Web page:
Of all the other dogs that I’ve been lucky enough to have in my life, Australian Cattle Dogs have the most diverse vocabulary. I wanted to understand if all ACDs were as vocal as mine so I interviewed breeders and local cattle dog owners and here’s what I found out:
Australian Cattle Dogs are less frequent barkers compared to other breeds. Each dog will differ when it comes to how vocal they are, but for the most part, you can expect a cattle dog will only speak when they need something, during playtime, or as a protective instinct.
Turns out Australian Cattle Dogs have a variety of sounds for different purposes. Read on to discover the unique language of heelers.
What Noises Do Australian Cattle Dogs Make?
Like all breeds, Australian Cattle Dogs’ primary way of communicating is through barking. Barking can come from a variety of reasons such as excitement, frustration, and fear. If you can determine why they are barking, you will be able to fulfill their needs or redirect their attention to something more positive.
Cattle dogs are known to bark out of excitement when they are playing or fetching a toy. It’s a way for them to release their excitement and energy, the same way they would use their voice if they were herding cattle. During play it is often a single bark paired with loose body language like tail wagging, ears slightly up, and relaxed eyes.
If your cattle dog is barking at you as you prepare their food or if they want a particular toy, this stems from frustration. The longer they have to wait, the more likely their bark will intensify. It is a good idea to teach your dog to “speak” and “quiet” so you can help them patiently wait for their desired item to combat any incessant barking before it becomes a habit.
Incessant barking is an extreme case of a frustrated Australian Cattle Dog that stems from a lack of energy outlets. Providing an ACD with enrichment, training, playtime, and exercise will help prevent any frustrating barking.
An ACD will growl as a warning to an intruder, when another dog approaches in a threatening manner or to protect themselves if they are injured. Growling is your queue to step in and resolve the issue causing the growling. For more information on how to handle growling check out the American Kennel Club.
An ACD also growls when playing with a pack member or it’s human. The growling is usually accompanied by tail wagging or crouching down in a playful way. For example, our cattle dogs growl when playing tug of war with each other or with us.
Cattle dogs are intuitive protectors and their loyalty will often result in a quick series of low pitched barks, or baying, when they feel you are in danger. You can redirect this by teaching your dog that you have the situation handled and asking them to be quiet or to go to their bed.
A Cattle Dog’s Cocophony of Sounds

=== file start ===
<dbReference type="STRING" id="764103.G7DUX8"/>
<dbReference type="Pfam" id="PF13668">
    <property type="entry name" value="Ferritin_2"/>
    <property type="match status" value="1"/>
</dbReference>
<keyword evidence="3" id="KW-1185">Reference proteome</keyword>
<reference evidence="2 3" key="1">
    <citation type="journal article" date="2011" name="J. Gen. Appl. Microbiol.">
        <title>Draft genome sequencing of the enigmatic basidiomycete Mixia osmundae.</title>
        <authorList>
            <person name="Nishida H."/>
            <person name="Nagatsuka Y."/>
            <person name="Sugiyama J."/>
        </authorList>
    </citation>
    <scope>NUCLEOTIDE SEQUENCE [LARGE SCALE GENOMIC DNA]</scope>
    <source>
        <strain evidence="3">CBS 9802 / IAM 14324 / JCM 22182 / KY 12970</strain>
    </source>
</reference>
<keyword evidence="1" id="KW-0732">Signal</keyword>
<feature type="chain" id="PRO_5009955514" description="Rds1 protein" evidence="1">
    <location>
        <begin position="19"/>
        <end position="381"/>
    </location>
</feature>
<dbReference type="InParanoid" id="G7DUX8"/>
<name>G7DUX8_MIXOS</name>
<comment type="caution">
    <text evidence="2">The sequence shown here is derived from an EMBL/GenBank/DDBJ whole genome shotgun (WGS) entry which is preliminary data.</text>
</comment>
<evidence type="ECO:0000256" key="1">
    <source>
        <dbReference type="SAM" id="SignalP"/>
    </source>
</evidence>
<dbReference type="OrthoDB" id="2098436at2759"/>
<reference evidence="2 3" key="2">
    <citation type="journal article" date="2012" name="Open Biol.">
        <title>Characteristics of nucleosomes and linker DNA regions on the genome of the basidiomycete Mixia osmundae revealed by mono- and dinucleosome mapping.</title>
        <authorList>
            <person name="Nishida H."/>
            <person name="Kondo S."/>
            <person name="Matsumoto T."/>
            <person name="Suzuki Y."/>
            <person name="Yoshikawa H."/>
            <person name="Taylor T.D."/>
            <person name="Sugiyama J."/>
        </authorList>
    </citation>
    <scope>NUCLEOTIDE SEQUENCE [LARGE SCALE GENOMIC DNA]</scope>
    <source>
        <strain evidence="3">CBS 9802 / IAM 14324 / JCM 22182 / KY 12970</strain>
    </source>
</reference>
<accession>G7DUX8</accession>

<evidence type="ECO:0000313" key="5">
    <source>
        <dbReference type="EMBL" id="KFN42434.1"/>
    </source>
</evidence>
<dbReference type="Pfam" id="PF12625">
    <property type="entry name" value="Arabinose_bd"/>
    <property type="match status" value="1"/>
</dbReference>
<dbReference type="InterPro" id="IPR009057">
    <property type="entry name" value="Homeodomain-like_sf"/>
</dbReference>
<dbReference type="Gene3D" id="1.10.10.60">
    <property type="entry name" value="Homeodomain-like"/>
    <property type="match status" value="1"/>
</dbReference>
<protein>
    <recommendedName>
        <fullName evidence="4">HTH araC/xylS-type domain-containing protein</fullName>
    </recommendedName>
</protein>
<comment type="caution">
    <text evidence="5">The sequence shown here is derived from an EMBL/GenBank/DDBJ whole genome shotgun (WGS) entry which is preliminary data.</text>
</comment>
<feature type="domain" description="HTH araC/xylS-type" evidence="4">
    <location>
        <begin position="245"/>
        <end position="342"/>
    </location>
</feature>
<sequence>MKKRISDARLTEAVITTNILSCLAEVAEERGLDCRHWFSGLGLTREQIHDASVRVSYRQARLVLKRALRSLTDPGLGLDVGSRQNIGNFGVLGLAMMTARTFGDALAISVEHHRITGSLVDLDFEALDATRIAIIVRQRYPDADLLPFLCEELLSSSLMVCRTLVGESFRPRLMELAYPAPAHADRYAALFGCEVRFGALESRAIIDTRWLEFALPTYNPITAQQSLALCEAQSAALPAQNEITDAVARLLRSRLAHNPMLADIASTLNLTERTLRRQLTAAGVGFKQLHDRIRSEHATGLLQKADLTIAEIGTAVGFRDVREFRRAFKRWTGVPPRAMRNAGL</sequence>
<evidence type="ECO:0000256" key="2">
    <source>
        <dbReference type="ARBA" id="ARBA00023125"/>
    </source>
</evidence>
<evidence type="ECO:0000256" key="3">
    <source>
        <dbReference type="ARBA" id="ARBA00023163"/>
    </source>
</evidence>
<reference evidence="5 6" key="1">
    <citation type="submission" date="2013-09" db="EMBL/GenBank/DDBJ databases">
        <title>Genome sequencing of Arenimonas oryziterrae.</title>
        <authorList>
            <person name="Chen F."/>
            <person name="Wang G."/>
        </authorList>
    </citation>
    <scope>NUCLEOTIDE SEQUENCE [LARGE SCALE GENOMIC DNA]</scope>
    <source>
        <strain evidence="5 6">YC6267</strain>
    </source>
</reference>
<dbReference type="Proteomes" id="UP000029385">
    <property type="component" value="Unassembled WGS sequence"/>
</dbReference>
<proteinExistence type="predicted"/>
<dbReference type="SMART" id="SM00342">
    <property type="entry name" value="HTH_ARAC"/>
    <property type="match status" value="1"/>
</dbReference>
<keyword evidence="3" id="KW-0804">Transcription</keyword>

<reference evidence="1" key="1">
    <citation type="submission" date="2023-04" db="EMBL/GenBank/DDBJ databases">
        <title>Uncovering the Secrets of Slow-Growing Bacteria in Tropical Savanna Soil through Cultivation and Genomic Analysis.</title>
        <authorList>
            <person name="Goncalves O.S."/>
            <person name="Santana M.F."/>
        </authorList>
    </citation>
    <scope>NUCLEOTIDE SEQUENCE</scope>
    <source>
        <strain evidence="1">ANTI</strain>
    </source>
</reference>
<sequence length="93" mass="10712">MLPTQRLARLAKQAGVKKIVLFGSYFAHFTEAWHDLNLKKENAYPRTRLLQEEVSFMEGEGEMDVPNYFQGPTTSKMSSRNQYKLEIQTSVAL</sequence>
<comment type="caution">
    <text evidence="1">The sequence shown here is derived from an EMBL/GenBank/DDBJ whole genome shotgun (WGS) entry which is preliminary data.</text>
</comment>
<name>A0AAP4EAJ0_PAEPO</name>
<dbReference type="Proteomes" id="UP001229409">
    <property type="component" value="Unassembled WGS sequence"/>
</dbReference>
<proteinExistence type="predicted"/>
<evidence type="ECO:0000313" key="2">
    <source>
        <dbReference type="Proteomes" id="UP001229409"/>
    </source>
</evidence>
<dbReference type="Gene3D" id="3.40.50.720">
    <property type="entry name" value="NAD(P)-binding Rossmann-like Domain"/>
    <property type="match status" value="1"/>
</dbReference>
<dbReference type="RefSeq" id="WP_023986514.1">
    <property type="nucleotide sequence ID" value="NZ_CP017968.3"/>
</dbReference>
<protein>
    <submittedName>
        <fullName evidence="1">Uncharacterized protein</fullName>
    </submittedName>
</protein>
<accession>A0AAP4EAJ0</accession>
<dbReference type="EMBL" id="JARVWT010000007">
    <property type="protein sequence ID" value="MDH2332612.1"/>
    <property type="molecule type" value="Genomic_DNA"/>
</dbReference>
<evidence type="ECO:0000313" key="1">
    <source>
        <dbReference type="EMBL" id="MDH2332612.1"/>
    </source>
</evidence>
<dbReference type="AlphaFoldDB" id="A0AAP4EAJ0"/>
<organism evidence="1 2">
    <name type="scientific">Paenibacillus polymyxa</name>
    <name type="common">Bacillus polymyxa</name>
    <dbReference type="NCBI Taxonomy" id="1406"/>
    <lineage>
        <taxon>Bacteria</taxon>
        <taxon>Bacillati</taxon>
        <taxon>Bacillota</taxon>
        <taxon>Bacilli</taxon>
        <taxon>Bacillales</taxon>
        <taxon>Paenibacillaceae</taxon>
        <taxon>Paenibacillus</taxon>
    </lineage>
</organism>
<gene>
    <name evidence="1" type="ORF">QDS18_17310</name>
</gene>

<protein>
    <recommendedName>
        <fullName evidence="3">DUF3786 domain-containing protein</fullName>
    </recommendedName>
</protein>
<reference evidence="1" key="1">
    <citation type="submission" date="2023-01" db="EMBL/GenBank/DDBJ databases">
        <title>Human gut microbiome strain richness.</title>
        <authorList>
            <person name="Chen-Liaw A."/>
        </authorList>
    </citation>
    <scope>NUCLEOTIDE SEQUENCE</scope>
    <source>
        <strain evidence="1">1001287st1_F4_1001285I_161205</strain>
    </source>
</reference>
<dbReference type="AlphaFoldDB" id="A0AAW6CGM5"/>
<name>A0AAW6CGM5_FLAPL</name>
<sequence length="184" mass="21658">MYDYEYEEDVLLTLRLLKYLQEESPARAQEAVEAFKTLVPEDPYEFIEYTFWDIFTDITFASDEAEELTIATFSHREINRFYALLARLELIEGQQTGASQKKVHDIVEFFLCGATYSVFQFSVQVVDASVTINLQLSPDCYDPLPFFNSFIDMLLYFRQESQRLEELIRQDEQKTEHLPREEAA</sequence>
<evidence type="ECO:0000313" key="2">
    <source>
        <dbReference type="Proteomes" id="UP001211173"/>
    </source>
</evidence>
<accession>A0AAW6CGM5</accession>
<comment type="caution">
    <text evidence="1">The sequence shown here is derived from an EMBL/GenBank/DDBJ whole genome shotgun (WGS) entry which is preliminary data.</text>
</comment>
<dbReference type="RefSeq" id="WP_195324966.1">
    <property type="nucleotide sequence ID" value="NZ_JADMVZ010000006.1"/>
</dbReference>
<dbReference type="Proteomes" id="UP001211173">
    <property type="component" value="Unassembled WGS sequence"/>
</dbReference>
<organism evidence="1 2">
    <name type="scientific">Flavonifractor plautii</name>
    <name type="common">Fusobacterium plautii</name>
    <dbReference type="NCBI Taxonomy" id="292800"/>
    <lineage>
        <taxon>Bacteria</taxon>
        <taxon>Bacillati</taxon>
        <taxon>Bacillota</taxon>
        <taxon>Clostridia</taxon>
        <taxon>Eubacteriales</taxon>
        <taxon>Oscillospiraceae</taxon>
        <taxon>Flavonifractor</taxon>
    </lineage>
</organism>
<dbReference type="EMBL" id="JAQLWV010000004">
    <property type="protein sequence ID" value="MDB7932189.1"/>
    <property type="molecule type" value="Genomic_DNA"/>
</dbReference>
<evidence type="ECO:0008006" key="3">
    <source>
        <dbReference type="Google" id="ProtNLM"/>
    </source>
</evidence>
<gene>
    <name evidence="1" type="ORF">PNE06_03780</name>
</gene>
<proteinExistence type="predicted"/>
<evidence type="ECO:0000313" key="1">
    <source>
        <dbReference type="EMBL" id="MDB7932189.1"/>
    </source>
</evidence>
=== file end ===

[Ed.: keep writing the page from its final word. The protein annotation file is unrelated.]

An ACD’s recent Dingo ancestry makes them naturally cautious of new environments, pets, and people so they will often express themselves with different types of sounds.
When Australian Cattle Dogs are unsure and fearful of a new person, dog, sound, or place they will often let out a high-pitched bark as a means to alert. Our cattle dogs also use this shrill, ear-piercing bark when playing. Some cattle dog owners say theirs make a high-pitched sound when they want something.
An ACD’s recent Dingo ancestry makes them naturally cautious of new environments, pets, and people so they will often express themselves with different types of sounds. You can expect to hear whining for things they want or when they are bored.
When they are relaxing as they stretch and get comfortable, you may notice a sigh of relief or small grunts of relaxation. These little noises are just like the ones we sometimes make as we stretch or sit down after a long day. Many owners use words like grumbly to describe how their ACD lets out various groans as they lay down and prepare to sleep.
Hearing my cattle dogs prolonged grunts and moans were the most unexpected noises I’ve from any dog. Their moans will go on for nearly 30 seconds when settling down, when getting belly scratches, when disappointed play time is over. There’s even the dreaded sigh of indignation if they don’t get what they want.
How Much Do Cattle Dogs Bark?
Cattle dogs do not bark that much in a home setting. Creating a structured routine that balances their play, rest, and exercise can help manage their barking and keep them from needing to communicate their needs. If an ACDs needs are not met, they may be more inclined to bark randomly or excessively.
If your Australian Cattle Dog has a favorite spot to be scratched, you may hear these small grunts as a way of them expressing their enjoyment. This is how many ACD owners find their dogs’ favorite spots to be scratched.
Sometimes though, you will hear groans of disappointment that you are done playing or they can not have a bite of your food. These groans are small expressions that allow them to release any frustration gently.
The Australian Cattle Dog is a loyal and loving breed that will quietly enjoy your home and outings together until they feel overly excited or threatened. A cattle dog’s working nature allows them to feel high emotions and sometimes they must use their voice to release these feelings.
They love to work, play, and burn off energy, and anything that requires them to chase will often end with them excitedly barking. After a long day of playing, you may hear their grunt and grumble as they begin to lie down and relax. These are usually happy sounds of relief as they settle in.
If you are looking for a dog that is relatively quiet at home but still occasionally expresses itself through its voice, then an Australian Cattle Dog might be the perfect breed for you. Providing them with enough structure, training, and exposure will set your ACD up for success and allow them to use their voice appropriately.